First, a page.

Quitting Smoking

Five Keys for Quitting Smoking
1. Get Ready
* Set a quit date.
* Change your environment.
* Get rid of ALL cigarettes and ashtrays in your home, car, and place of work.
* Don’t let people smoke in your home.
* Review your past attempts to quit. Think about what worked and what did not.
* Once you quit, don’t smoke—NOT EVEN A PUFF!
2. Get Support and Encouragement
Studies have shown that you have a better chance of being successful if you have help. You can get support in many ways:
* Tell your family, friends, and co-workers that you are going to quit and want their support. Ask them not to smoke around you or leave cigarettes out where you can see them.
* Talk to your health care provider (e.g., doctor, dentist, nurse, pharmacist, psychologist, or smoking cessation coach or counselor).
* Get individual, group, or telephone counseling. Counseling doubles your chances of success.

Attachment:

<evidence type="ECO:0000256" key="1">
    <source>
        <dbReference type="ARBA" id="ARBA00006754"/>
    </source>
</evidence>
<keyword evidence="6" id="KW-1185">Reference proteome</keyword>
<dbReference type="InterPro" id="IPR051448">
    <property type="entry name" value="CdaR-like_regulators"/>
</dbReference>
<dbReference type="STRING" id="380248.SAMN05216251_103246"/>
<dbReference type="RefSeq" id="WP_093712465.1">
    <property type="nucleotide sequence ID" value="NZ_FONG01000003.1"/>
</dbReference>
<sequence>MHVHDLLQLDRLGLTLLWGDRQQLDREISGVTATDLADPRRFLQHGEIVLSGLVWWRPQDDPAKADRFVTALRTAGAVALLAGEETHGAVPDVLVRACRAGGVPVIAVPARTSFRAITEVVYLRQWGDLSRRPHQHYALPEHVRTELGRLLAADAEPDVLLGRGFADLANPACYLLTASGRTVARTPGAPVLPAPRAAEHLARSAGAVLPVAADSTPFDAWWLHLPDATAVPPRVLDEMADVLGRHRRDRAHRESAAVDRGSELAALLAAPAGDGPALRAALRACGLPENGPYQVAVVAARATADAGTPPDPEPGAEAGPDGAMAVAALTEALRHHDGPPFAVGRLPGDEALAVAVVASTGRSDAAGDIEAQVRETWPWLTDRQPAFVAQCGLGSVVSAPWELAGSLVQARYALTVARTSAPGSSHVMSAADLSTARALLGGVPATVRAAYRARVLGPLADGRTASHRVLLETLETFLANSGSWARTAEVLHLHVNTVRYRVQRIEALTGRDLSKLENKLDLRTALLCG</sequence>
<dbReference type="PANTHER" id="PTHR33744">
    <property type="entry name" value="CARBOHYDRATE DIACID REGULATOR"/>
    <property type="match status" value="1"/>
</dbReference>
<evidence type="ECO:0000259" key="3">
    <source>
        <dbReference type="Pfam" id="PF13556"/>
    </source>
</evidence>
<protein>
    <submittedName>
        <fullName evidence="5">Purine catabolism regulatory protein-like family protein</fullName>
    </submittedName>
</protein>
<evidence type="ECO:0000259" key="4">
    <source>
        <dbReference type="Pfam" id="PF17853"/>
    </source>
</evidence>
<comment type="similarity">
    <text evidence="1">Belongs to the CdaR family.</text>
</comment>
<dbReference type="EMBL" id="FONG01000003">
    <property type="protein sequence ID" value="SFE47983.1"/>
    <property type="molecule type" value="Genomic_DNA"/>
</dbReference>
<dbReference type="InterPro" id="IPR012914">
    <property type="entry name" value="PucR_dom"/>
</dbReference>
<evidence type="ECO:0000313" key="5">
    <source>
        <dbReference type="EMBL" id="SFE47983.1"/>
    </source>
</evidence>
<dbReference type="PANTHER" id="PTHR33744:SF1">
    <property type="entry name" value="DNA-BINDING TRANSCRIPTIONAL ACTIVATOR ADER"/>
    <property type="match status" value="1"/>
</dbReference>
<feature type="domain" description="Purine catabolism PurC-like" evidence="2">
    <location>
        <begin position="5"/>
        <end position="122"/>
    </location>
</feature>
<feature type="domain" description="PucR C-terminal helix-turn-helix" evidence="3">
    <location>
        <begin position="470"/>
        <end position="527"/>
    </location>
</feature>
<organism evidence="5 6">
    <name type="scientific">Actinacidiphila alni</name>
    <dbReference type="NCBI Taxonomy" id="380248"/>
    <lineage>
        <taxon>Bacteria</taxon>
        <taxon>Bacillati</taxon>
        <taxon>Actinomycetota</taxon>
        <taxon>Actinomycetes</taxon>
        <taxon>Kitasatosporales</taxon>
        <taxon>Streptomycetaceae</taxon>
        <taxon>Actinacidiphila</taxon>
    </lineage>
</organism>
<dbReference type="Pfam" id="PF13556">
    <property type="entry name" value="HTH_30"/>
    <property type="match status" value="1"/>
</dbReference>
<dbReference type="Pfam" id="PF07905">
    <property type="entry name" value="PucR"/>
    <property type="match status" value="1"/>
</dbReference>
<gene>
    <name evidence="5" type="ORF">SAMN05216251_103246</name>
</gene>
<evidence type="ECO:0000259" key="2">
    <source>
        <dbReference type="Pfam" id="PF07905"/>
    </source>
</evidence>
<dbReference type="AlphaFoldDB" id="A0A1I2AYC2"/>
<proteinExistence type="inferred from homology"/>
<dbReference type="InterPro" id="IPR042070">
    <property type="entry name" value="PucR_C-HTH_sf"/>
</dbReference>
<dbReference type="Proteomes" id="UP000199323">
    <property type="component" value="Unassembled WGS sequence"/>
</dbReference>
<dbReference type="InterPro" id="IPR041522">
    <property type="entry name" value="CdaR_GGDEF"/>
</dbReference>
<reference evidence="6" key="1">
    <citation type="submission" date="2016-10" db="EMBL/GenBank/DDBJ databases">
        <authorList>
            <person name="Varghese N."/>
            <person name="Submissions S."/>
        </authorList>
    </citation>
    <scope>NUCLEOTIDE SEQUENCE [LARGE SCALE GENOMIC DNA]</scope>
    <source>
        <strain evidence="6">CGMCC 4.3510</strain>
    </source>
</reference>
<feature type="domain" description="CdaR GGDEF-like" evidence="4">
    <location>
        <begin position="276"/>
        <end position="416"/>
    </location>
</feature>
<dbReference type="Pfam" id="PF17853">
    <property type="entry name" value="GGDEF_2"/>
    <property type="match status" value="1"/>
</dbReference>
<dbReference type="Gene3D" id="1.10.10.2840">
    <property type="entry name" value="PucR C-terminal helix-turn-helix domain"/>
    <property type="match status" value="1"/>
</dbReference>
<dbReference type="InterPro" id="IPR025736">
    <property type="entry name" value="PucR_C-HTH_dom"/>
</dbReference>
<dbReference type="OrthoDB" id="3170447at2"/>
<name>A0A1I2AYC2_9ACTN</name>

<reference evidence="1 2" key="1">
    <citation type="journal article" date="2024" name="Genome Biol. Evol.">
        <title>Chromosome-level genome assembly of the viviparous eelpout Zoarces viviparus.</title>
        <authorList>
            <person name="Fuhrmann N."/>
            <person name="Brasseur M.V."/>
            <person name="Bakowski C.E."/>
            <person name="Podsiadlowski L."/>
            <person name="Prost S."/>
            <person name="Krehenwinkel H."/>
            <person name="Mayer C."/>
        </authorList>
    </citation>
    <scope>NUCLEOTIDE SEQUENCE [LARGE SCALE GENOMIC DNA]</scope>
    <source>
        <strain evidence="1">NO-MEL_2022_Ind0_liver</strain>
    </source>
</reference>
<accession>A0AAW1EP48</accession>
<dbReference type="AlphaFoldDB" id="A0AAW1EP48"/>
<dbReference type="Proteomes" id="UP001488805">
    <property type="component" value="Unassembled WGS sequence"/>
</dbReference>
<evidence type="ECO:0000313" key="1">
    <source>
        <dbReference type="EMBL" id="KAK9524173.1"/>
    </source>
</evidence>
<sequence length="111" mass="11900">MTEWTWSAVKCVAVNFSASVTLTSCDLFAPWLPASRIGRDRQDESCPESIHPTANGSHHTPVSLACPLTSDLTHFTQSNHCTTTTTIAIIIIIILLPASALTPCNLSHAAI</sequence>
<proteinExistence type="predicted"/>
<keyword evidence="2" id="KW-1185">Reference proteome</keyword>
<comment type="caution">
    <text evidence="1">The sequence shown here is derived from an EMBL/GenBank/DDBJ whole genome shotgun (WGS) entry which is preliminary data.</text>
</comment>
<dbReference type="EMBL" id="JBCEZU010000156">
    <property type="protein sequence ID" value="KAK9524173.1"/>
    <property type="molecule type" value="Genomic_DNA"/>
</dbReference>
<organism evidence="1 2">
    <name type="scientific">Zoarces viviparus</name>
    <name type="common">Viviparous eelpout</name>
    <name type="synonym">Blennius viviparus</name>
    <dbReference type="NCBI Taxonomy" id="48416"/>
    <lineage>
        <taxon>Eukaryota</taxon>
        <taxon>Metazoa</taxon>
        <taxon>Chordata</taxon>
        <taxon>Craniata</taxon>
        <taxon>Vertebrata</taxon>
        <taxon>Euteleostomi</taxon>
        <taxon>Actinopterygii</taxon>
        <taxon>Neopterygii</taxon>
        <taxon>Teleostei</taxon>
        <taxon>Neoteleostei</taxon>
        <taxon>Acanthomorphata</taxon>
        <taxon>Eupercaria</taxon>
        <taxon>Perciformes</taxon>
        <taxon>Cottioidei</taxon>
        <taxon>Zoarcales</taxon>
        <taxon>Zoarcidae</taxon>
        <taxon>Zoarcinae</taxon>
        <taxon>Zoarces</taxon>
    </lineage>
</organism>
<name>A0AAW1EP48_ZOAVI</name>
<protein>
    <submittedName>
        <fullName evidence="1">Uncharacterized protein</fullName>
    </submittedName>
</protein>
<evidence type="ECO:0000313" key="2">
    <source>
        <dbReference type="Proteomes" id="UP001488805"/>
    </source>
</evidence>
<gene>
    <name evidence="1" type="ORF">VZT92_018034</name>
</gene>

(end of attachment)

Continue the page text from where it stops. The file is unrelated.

* The more help you have, the better your chances are of quitting. Free programs are available at local hospitals and health centers. Call your local health department for information about programs in your area.
* Telephone counseling is available at 1-800-QUIT-NOW.
3. Learn New Skills and Behaviors
* Try to distract yourself from urges to smoke. Talk to someone, go for a walk, or get busy with a task.
* When you first try to quit, change your routine. Use a different route to work. Drink tea instead of coffee. Eat breakfast in a different place.
* Do something to reduce your stress. Take a hot bath, exercise, or read a book.
* Plan something enjoyable to do every day.
* Drink a lot of water and other fluids.
4. Get Medication and Use It Correctly
Medications can help you stop smoking and lessen the urge to smoke.
* The U.S. Food and Drug Administration (FDA) has approved seven medications to help you quit smoking:
* Bupropion SR—Available by prescription.
* Nicotine gum—Available…